Digital publishing is a field worthy of rigorous research and deep discourse. In a post-print environment, for example, social media — Twitter, Facebook, Pinterest, WordPress, or Tumblr — have supplanted the static page as the primary metaphors for how we talk about the dissemination of information. Digitized words have code and algorithms behind them, and are not arrested upon the page; rather they are restive there.
Via Pierre Levy
In some workplaces, reorgs and personnel changes are constant, which means that you might be getting a new boss every few months. How do you develop an effective relationship with your manager when the person filling that role keeps shifting? How much of an investment should you make? How can you get what you need to succeed and grow in your role? And is maintaining continuity your responsibility?
The United States stands at a crossroads as it struggles with how to pay for health care. The fee-for-service system, the dominant payment model in the U.S. and many other countries, is now widely recognized as perhaps the single biggest obstacle to improving health care delivery.
Fee for service rewards the quantity but not the quality or efficiency of medical care. The most common alternative payment system today—fixed annual budgets for providers—is not much better, since the budgets are disconnected from the actual patient needs that arise during the year. Fixed budgets inevitably lead to long waits for nonemergency care and create pressure to increase budgets each year.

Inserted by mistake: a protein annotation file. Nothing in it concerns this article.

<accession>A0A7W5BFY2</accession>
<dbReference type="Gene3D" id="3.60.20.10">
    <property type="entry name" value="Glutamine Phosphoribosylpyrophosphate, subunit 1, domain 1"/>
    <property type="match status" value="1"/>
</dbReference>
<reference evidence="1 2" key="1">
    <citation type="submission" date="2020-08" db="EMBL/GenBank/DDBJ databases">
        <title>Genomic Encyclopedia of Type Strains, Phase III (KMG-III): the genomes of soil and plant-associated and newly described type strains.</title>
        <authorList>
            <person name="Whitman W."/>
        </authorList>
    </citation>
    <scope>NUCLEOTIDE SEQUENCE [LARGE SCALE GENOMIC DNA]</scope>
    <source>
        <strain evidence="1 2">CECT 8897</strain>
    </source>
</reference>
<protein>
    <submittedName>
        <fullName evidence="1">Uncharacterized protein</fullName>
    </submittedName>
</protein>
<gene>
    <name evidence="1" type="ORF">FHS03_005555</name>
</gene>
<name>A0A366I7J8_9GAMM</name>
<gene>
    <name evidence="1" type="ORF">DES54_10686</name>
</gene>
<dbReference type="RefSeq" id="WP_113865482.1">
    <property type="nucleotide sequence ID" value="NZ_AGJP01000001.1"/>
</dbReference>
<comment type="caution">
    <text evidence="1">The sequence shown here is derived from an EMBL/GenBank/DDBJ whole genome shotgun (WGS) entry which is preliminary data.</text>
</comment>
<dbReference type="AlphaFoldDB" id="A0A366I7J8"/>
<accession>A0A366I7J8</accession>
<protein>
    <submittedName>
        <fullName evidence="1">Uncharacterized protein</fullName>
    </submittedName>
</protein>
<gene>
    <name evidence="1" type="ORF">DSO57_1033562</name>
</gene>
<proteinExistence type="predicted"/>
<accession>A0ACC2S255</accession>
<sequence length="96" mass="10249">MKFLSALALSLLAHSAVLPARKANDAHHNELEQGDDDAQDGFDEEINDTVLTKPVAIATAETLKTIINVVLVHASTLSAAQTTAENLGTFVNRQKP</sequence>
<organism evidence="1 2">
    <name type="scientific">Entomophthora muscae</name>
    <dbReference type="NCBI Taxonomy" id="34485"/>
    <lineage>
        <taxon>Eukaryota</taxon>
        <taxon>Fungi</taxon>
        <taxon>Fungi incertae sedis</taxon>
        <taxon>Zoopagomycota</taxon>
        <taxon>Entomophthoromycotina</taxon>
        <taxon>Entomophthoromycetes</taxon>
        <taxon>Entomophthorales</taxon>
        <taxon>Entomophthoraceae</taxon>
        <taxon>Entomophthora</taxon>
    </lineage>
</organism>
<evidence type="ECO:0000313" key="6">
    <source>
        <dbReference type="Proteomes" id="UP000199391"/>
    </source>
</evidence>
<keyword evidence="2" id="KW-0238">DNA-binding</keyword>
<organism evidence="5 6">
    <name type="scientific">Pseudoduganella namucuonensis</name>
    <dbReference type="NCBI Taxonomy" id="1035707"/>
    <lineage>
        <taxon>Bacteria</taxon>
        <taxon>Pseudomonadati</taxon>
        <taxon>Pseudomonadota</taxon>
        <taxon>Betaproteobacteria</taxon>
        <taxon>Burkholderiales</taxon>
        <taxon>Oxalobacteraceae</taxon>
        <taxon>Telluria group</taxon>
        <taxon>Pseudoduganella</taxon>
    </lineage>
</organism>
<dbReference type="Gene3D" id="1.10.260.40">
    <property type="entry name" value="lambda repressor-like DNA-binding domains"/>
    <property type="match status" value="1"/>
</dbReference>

We need a better way to pay for health care, one that rewards providers for delivering superior value to patients: that is, for achieving better health outcomes at lower cost. The move toward “value-based reimbursement” is accelerating, which is an encouraging trend. And the Centers for Medicare & Medicaid Services (CMS), to its credit, is leading the charge in the United States.